by Carol Hendershot
Mindfulness means different things to different people. For some, it is a means for reducing stress or calming their anxious minds. For others, it is a way to help with the symptoms of chronic illness. Many people use it as a way to feel more engaged in and curious about life. It is viewed in some circles as a way to increase focus and attention and open up space for creativity. In classrooms, it is used to help kids learn and increase emotional intelligence.
For me, it was a way to work with a lifelong struggle with anxiety and depression. As a teen, I never felt at ease in my body or my mind. By the time I got to college, I was struggling with debilitating bouts of anxiety and depression. All I wanted was to feel better, and I would have done anything to make that happen.
That was in the ‘70s, and there were many different things that promised to get me out of my funk. Being somewhat of a risk-taker and rebel, I tried almost everything available. Unfortunately, nothing “worked,” and a lot of it made it worse. I felt like I was out of options when I saw a poster for a meditation class. I decided to give it a try, and I’ve never looked back.
Meditation calmed my anxious mind and give me hope. It opened up new possibilities and started one of the most incredible journeys of my life. It gave me the courage to see myself in a clear light without shrinking away. It allowed me to befriend myself in a way I had never imagined. In other words, it allowed me to become mindful.
What is Mindfulness?
Mindfulness is the ability to pay attention to what is happening right now, in the present moment. It quiets the judging mind and helps us let go of resistance. It is an ability to be open to and explore our experience without bias or preconceived agendas.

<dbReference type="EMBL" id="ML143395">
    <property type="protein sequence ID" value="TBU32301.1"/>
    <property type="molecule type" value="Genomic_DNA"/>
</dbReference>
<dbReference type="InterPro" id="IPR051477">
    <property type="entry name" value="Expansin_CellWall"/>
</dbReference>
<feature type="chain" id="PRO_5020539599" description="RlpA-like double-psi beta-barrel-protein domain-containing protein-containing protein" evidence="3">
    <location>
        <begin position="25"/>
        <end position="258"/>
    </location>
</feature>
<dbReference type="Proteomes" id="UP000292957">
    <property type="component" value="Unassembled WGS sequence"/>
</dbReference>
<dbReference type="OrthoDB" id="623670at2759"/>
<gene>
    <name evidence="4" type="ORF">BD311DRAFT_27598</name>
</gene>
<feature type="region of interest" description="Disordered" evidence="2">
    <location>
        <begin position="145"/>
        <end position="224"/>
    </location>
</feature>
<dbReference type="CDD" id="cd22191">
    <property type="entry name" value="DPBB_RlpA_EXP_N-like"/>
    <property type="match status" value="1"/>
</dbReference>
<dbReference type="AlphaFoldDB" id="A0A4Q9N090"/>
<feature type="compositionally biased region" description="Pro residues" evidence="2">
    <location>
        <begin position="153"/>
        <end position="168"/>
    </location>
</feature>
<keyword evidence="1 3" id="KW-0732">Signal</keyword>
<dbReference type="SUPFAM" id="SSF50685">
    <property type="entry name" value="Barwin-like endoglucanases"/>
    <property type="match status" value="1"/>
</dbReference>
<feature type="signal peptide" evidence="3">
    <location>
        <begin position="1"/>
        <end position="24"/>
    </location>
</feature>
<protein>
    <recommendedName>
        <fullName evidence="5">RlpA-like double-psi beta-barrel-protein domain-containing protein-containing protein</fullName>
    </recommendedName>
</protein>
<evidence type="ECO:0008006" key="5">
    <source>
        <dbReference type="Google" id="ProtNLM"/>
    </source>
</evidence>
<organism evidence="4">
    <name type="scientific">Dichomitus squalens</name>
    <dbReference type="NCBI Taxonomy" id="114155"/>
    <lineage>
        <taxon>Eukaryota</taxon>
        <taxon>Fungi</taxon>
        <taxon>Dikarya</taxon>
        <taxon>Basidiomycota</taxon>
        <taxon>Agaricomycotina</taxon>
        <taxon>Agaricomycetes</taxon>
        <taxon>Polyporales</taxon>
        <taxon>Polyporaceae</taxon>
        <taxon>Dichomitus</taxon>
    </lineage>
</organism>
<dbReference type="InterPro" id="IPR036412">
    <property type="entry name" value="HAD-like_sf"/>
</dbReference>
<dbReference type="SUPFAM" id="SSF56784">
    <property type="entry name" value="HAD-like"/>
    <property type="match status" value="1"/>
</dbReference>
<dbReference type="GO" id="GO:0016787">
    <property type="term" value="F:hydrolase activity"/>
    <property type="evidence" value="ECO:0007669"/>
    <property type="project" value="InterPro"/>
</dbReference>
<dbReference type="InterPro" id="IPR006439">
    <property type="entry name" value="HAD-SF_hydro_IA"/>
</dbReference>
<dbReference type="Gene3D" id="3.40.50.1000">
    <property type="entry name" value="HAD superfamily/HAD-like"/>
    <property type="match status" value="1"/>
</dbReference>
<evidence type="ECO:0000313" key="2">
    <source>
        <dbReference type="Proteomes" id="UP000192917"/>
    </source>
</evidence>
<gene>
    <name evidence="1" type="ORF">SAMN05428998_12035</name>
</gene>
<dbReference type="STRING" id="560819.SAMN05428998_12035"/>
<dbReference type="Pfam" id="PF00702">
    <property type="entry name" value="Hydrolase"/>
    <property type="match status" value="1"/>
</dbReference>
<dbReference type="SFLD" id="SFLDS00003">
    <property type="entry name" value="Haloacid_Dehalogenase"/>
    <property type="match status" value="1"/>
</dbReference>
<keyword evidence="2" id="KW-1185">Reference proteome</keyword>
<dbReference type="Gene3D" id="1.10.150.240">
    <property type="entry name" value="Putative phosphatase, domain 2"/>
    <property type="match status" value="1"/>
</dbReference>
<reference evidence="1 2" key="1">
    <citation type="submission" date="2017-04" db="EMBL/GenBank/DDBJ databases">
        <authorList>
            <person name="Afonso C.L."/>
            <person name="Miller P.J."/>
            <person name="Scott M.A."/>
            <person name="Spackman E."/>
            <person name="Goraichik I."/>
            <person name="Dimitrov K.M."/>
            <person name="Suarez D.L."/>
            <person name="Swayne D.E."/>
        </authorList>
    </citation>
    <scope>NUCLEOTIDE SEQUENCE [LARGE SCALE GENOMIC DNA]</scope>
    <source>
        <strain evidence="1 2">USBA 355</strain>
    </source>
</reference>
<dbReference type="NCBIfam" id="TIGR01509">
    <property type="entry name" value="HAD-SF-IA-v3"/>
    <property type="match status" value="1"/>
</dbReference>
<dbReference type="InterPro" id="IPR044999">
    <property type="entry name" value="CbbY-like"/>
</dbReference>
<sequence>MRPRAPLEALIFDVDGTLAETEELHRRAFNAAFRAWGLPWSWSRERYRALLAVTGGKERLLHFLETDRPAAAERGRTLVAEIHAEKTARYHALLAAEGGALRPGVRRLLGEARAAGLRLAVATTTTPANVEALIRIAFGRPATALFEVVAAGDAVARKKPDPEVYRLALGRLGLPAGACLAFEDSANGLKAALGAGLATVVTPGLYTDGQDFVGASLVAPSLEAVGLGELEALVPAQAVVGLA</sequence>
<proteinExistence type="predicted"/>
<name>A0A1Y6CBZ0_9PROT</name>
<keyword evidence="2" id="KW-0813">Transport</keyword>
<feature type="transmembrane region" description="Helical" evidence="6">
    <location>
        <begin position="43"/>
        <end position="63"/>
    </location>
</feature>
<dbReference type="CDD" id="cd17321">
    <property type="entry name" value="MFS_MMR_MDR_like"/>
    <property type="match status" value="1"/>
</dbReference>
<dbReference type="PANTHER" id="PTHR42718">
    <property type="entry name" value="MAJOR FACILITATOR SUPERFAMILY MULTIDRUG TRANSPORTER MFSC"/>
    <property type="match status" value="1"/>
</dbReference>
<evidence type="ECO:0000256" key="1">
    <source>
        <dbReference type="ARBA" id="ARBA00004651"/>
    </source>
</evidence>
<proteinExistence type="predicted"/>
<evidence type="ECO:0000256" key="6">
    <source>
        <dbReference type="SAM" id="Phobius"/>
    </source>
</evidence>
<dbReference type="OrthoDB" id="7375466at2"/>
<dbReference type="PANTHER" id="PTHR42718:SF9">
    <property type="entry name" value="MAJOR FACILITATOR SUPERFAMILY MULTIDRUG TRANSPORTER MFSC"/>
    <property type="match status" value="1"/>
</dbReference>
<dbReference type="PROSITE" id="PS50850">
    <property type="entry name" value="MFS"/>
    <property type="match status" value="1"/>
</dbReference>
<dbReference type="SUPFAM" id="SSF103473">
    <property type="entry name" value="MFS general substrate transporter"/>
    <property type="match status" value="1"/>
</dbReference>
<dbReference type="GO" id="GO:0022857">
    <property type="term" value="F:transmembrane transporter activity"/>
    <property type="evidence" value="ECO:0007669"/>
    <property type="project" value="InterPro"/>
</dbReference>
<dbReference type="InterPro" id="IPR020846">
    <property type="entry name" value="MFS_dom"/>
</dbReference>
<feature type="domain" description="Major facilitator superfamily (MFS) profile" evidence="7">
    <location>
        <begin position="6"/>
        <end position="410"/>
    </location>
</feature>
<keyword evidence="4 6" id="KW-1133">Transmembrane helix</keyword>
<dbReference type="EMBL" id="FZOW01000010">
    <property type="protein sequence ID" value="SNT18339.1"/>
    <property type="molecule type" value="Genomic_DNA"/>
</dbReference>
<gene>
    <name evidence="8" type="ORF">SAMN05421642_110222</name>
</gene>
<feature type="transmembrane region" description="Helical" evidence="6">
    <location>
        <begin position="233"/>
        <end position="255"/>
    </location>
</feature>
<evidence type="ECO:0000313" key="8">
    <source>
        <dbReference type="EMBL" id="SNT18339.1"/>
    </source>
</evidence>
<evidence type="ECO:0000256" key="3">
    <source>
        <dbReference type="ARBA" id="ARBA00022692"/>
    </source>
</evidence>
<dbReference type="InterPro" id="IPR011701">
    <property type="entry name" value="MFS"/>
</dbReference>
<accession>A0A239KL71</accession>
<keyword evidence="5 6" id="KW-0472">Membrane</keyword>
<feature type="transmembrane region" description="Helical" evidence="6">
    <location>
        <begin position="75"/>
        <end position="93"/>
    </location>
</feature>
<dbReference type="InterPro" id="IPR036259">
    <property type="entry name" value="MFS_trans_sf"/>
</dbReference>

Mindfulness is instinctive; it’s something we are born with. However, like our natural capacities of language and movement, we must nurture it. It is like a seed that has the potential to calm and focus the mind, foster creativity, enhance learning, and connect us to others.
What Mindfulness is not is Supported by our Culture
We live a world that is always asking us to hurry up; mindfulness asks us to slow down. We are constantly being asked to do more with less; mindfulness asks us to be content with less. Multi-tasking is the norm; mindfulness is defined by single-tasking. Our lives are complex; mindfulness is about simplifying.
You may be thinking right now, “I don’t have time to be mindful.”
I would like to suggest that you don’t have time not to be mindful.
When we are mindful, we tend to get more done with less. With mindfulness, we are able to focus and do the same amount of work in less time. When we are multi-tasking, we’re not doing many things at once; we are switching back and forth. And each time we switch, we lose focus and time. We are more accurate when we are mindful, and we don’t have as many do-overs. We attract others to our cause, because we exude a sense of calm that others want to take part in.
One of the reasons that I was attracted to mindfulness was that no one was asking me to believe anything. The invitation is to come, try it, and see for yourself.Share